Interview with Natasa Kandic, Director, Humanitarian Law Center, on the occasion of the launch of a book about victims in Kosovo, 1998-2000
There Will Be No More Nameless Victims
The Kosovo Memory Book: 1998-2000 is an exceptional work in many ways. For the first time in the history of the Balkans, a group of humanitarians, from the Humanitarian Law Center’s research and professional teams, managed to collect, research and gather into a single grand document, a living, indestructible monument the names and lives of all those who were killed, injured or forcibly disappeared in Kosovo from early 1998 until the end of 2000. And yet, this book is not a mere list of war crimes victims or an impersonal statistical record listing the individuals killed in one way or another, over this period. Hence, behind the cold statistic of 2,046 lives lost in Kosovo in 1998, the first thing one notices, is that these are individuals, rather than members of nations or military formations. Readers will see sketches of these mostly ordinary, yet individual lives, violently cut short by the tragic circumstances in Kosovo. When over the course of the next year the remaining three volumes of this project are released, about ten thousand dead and missing persons in Kosovo will have been saved from oblivion.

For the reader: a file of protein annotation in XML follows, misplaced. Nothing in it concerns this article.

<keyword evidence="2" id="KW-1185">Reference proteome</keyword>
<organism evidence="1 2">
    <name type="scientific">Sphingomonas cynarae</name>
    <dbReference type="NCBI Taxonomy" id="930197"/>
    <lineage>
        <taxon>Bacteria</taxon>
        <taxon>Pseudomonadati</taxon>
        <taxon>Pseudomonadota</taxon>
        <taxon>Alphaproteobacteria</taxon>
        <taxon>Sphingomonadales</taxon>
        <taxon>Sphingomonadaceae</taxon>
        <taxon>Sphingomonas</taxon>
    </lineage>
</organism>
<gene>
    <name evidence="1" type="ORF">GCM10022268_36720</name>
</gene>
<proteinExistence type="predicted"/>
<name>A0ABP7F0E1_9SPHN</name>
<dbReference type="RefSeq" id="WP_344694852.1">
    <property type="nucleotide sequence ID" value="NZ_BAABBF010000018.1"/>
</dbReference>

The subtitle of this volume reads: Let people remember the people! What do you want to achieve with this project? What does The Kosovo Memory Book mean to you?
Our goal is to end the Balkan practice of nameless victims and human losses, and to influence the creation of an historical memory, founded on real victims. The first volume of The Kosovo Memory Book takes us back to the recent past through the lives and fates of people who differ from one another by ethnicity, language, and by whether and in what way they bore arms. This document narrows the possibility for lies, exaggeration, and attempts to play down the number of victims and the total number of human losses. Each record in the book is verifiable, and that is the source of its strength and credibility. There is no commentary, no judging of anyone, but the data alone speaks for itself. We invite the public to remember all those who lost their lives, and to remember the circumstances under which lives were lost.